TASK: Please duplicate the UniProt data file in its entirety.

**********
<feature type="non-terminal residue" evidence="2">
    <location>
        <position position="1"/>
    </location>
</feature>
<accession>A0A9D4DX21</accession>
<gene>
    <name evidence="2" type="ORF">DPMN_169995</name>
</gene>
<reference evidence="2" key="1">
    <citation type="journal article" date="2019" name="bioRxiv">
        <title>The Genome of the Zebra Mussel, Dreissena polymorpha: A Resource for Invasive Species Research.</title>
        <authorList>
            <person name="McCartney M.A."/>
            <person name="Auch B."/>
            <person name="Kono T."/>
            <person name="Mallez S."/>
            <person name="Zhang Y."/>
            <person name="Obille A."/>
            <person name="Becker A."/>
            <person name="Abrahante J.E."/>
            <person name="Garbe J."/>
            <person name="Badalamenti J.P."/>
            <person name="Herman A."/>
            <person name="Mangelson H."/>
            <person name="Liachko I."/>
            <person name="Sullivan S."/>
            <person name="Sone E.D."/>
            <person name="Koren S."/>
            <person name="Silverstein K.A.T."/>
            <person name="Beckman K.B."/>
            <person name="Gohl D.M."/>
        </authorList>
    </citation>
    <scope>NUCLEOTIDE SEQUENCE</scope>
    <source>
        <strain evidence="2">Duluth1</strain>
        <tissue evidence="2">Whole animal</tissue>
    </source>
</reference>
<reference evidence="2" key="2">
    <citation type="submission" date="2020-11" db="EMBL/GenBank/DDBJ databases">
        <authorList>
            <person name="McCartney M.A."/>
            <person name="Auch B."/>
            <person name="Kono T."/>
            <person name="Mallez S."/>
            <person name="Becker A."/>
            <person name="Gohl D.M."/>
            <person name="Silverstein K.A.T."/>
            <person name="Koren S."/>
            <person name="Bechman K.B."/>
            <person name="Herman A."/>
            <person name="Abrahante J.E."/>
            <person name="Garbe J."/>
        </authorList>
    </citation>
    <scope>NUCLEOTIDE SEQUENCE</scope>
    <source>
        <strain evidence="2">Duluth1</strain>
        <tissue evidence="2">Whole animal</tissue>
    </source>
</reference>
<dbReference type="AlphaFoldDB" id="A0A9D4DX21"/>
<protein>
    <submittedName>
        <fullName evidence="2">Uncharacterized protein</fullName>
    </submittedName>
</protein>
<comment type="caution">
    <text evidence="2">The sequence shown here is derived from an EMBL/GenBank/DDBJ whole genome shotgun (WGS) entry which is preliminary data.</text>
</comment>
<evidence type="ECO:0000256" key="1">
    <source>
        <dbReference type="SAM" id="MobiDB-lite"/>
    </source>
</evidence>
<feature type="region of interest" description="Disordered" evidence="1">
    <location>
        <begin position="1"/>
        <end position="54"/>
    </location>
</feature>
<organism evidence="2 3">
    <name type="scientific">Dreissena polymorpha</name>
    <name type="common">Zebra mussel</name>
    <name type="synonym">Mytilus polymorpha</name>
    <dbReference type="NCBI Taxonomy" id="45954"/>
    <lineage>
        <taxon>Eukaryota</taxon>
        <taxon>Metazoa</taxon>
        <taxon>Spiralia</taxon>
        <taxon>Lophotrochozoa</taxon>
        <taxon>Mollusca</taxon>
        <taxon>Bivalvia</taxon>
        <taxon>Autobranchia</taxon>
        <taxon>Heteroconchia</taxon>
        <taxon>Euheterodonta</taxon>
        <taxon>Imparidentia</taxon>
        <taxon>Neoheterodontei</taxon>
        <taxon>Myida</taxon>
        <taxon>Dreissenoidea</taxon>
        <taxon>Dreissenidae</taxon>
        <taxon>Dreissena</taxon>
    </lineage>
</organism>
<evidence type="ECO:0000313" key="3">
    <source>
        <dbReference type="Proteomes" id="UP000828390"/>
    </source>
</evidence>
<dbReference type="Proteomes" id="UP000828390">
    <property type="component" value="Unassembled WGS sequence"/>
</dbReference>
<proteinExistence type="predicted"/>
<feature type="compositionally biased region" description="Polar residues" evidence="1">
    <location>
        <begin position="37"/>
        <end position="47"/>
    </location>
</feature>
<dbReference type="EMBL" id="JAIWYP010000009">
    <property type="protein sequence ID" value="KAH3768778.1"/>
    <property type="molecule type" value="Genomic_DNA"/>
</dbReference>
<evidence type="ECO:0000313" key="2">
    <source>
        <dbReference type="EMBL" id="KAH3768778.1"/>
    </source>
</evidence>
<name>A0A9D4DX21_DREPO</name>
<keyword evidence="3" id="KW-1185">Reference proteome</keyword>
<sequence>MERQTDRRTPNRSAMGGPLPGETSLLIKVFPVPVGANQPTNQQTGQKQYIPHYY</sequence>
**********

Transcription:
<feature type="non-terminal residue" evidence="2">
    <location>
        <position position="1"/>
    </location>
</feature>
<accession>A0A9D4DX21</accession>
<gene>
    <name evidence="2" type="ORF">DPMN_169995</name>
</gene>
<reference evidence="2" key="1">
    <citation type="journal article" date="2019" name="bioRxiv">
        <title>The Genome of the Zebra Mussel, Dreissena polymorpha: A Resource for Invasive Species Research.</title>
        <authorList>
            <person name="McCartney M.A."/>
            <person name="Auch B."/>
            <person name="Kono T."/>
            <person name="Mallez S."/>
            <person name="Zhang Y."/>
            <person name="Obille A."/>
            <person name="Becker A."/>
            <person name="Abrahante J.E."/>
            <person name="Garbe J."/>
            <person name="Badalamenti J.P."/>
            <person name="Herman A."/>
            <person name="Mangelson H."/>
            <person name="Liachko I."/>
            <person name="Sullivan S."/>
            <person name="Sone E.D."/>
            <person name="Koren S."/>
            <person name="Silverstein K.A.T."/>
            <person name="Beckman K.B."/>
            <person name="Gohl D.M."/>
        </authorList>
    </citation>
    <scope>NUCLEOTIDE SEQUENCE</scope>
    <source>
        <strain evidence="2">Duluth1</strain>
        <tissue evidence="2">Whole animal</tissue>
    </source>
</reference>
<reference evidence="2" key="2">
    <citation type="submission" date="2020-11" db="EMBL/GenBank/DDBJ databases">
        <authorList>
            <person name="McCartney M.A."/>
            <person name="Auch B."/>
            <person name="Kono T."/>
            <person name="Mallez S."/>
            <person name="Becker A."/>
            <person name="Gohl D.M."/>
            <person name="Silverstein K.A.T."/>
            <person name="Koren S."/>
            <person name="Bechman K.B."/>
            <person name="Herman A."/>
            <person name="Abrahante J.E."/>
            <person name="Garbe J."/>
        </authorList>
    </citation>
    <scope>NUCLEOTIDE SEQUENCE</scope>
    <source>
        <strain evidence="2">Duluth1</strain>
        <tissue evidence="2">Whole animal</tissue>
    </source>
</reference>
<dbReference type="AlphaFoldDB" id="A0A9D4DX21"/>
<protein>
    <submittedName>
        <fullName evidence="2">Uncharacterized protein</fullName>
    </submittedName>
</protein>
<comment type="caution">
    <text evidence="2">The sequence shown here is derived from an EMBL/GenBank/DDBJ whole genome shotgun (WGS) entry which is preliminary data.</text>
</comment>
<evidence type="ECO:0000256" key="1">
    <source>
        <dbReference type="SAM" id="MobiDB-lite"/>
    </source>
</evidence>
<feature type="region of interest" description="Disordered" evidence="1">
    <location>
        <begin position="1"/>
        <end position="54"/>
    </location>
</feature>
<organism evidence="2 3">
    <name type="scientific">Dreissena polymorpha</name>
    <name type="common">Zebra mussel</name>
    <name type="synonym">Mytilus polymorpha</name>
    <dbReference type="NCBI Taxonomy" id="45954"/>
    <lineage>
        <taxon>Eukaryota</taxon>
        <taxon>Metazoa</taxon>
        <taxon>Spiralia</taxon>
        <taxon>Lophotrochozoa</taxon>
        <taxon>Mollusca</taxon>
        <taxon>Bivalvia</taxon>
        <taxon>Autobranchia</taxon>
        <taxon>Heteroconchia</taxon>
        <taxon>Euheterodonta</taxon>
        <taxon>Imparidentia</taxon>
        <taxon>Neoheterodontei</taxon>
        <taxon>Myida</taxon>
        <taxon>Dreissenoidea</taxon>
        <taxon>Dreissenidae</taxon>
        <taxon>Dreissena</taxon>
    </lineage>
</organism>
<evidence type="ECO:0000313" key="3">
    <source>
        <dbReference type="Proteomes" id="UP000828390"/>
    </source>
</evidence>
<dbReference type="Proteomes" id="UP000828390">
    <property type="component" value="Unassembled WGS sequence"/>
</dbReference>
<proteinExistence type="predicted"/>
<feature type="compositionally biased region" description="Polar residues" evidence="1">
    <location>
        <begin position="37"/>
        <end position="47"/>
    </location>
</feature>
<dbReference type="EMBL" id="JAIWYP010000009">
    <property type="protein sequence ID" value="KAH3768778.1"/>
    <property type="molecule type" value="Genomic_DNA"/>
</dbReference>
<evidence type="ECO:0000313" key="2">
    <source>
        <dbReference type="EMBL" id="KAH3768778.1"/>
    </source>
</evidence>
<name>A0A9D4DX21_DREPO</name>
<keyword evidence="3" id="KW-1185">Reference proteome</keyword>
<sequence>MERQTDRRTPNRSAMGGPLPGETSLLIKVFPVPVGANQPTNQQTGQKQYIPHYY</sequence>